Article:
Christopher H. Laco

Thx Christopher.

Gavin
... did you really read the book? lets assume you did.

naming methods should reveal intention right?

def draw(routes_name)
instance_eval(File.read(Rails.root.join("config/routes/#{routes_name}.rb")))
end
since when draw is an alias for loading and evaluating a file?
Chapter 2 on the book you recommend Meaningful Names i still assume you read the book.

class ActionDispatch::Routing::Mapper
def draw(routes_name)
ok so we patched the class here nice API right?

BCX::Application.routes.draw do
draw :api
draw :account
draw :session
draw :people_and_groups
draw :projects
draw :calendars
draw :legacy_slugs
draw :ensembles_and_buckets
draw :globals

this is called sequence, but as you see we use the same draw method called inside a draw method and we do this many times
instead of passing an array.

or even better:

Remember that thing convention over configuration?

how about

Application.routes.load :all

now this is something that reveals a good intention.

instance_eval(File.read(Rails.root.join("config/routes/#{routes_name}.rb")))

instance_eval reveals that the code inside assumes that its on the class forcing the developer to know in advance
about this constrain, that once into the rails core you will have to read the documentation.

Other possible problems. if you want to avoid listing manually all the files that need to be included, how do you do this
in the right order? something i don't have an answer for right now without putting more stuff on the API.

with all this, i hope you think i know what i am talking about?

Looks great.
I agree with @kulesa that there should be some nesting functionality.
Probably by namespace, or else by successive draw. I mean if in routes.rb there is draw :admin and in routes/admin.rb there is draw :usersites, it could look up routes/api/usersites.rb instead of routes/usersites.rb.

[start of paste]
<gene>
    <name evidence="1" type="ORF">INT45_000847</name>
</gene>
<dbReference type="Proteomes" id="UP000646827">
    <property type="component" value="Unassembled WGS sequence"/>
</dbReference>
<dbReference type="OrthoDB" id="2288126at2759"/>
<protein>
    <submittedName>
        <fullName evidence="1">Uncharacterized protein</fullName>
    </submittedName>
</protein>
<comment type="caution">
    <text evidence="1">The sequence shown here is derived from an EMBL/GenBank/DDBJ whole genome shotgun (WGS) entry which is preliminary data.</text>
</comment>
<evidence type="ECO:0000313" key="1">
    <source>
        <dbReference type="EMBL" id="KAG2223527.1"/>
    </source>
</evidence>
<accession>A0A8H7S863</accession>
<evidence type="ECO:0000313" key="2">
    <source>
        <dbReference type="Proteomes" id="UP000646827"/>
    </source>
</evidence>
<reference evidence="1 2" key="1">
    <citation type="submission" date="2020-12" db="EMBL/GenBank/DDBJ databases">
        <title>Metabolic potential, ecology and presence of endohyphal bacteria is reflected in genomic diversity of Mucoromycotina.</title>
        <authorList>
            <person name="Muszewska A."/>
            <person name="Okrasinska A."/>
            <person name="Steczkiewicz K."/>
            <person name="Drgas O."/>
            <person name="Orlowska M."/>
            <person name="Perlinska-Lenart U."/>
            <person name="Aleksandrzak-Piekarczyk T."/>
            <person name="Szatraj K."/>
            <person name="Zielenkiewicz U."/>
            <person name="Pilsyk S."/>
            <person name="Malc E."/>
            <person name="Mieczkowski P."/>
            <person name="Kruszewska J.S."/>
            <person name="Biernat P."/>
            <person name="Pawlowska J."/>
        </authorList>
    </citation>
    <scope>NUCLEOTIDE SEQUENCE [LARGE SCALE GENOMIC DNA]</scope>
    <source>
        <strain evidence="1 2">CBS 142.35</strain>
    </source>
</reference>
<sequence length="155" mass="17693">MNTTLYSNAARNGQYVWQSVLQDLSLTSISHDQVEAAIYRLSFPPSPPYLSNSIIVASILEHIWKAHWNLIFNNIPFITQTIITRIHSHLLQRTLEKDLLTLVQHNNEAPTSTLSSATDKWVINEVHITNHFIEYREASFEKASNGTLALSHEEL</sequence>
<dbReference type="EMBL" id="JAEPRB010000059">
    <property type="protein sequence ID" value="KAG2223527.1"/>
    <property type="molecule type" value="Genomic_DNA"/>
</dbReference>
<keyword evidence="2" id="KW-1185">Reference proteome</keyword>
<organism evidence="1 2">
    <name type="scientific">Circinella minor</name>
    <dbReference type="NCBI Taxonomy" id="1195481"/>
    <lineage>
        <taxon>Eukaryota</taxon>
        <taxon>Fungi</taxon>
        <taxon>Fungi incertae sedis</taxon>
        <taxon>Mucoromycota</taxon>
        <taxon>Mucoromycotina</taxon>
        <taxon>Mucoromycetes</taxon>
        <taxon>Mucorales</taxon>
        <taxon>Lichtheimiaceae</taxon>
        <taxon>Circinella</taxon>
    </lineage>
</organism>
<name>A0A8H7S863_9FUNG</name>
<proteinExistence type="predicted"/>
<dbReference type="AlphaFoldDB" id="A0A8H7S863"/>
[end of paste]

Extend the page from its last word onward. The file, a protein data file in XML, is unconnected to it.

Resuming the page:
Thanks

Another slight update to @kulesa's solution for namespace support. This adds support for scope, in addition to namespace routes ( see https://gist.github.com/2507892 ):

class ActionDispatch::Routing::Mapper
  def draw(routes_name)
    instance_eval(File.read(Rails.root.join("config/routes#{@scope[:path]}", "#{routes_name}.rb")))
  end
end

seems like routes get cached in development env, any advice on how to avoid it?

@freegenie +1
any workaround to that?

To get paths reloaded in dev mode, I ended up using in application.rb:

config.paths['config/routes'].unshift *Dir[Rails.root.join('config/routes/*.rb')]

Not the best line of code ever but does the job..

@apneadiving Thanks! Additionally I had to wrap the code in config/routes/*.rb files by a "ApplicationName::Application.routes.draw do" block otherwise I get undefined method `resources'.

@apeadiving @applicat I think it might be better form to throw that line into config/environments/development.rb rather than application.rb, since it is unclear to me how this would affect the loading order of the routes. This way, at the very least, in production the @dhh 's 'draw' method would allow your routes to be defined in the order that you declare each draw method.

@logical42 You could make a diff of "rake routes" results on your terminal before and after to see the affect on loading order.

But after some Rails updates my application is now on Rails 3.2.13 and don't need these hacks anymore (path unshifting and "ApplicationName::Application.routes.draw do" block).

Reload just seem to work through Rails now.

This is an awesome feature. Is it in master yet? I'm unable to find it in the code nor is it documented.

this fails for RAILS 4:

config.paths['config/routes'].unshift Dir[Rails.root.join('config/routes/.rb')]

Any thoughts?

@rubytastic you can always force Rails to reload routes from your middleware!

class RoutesReloader
  def initialize(app)
    @app = app
  end

  def call(env)
    Rails.application.reload_routes!

    @app.call(env)
  end
end

# in config/environments/development.rb

config.middleware.use RoutesReloader

Enjoy reloading routes on every request!

@shime it works, but makes application very slow:

time = Benchmark.measure { 10.times { Rails.application.reload_routes!  }  }

=> #<Benchmark::Tms:0x007fb4809b3840
 @cstime=0.0,
 @cutime=0.0,
 @label="",
 @real=4.654909,
 @stime=0.020000000000000018,
 @total=4.640000000000004,
 @utime=4.6200000000000045>

It adds more than 450 ms for every request.

Hopefully there is still other possible solution: we can use ActiveSupport::FileUpdateChecker for tracking changes in config/routes directory:

class RoutesReloader
  ROUTES_PATH = Dir.glob("config/routes/*.rb")

  def initialize(app)
    @app = app

    @routes_reloader = ActiveSupport::FileUpdateChecker.new(ROUTES_PATH) do
      Rails.application.reload_routes!
    end
  end

  def call(env)
    @routes_reloader.execute_if_updated

    @app.call(env)
  end
end

Please sign in to comment on this gist.

Something went wrong with that request. Please try again.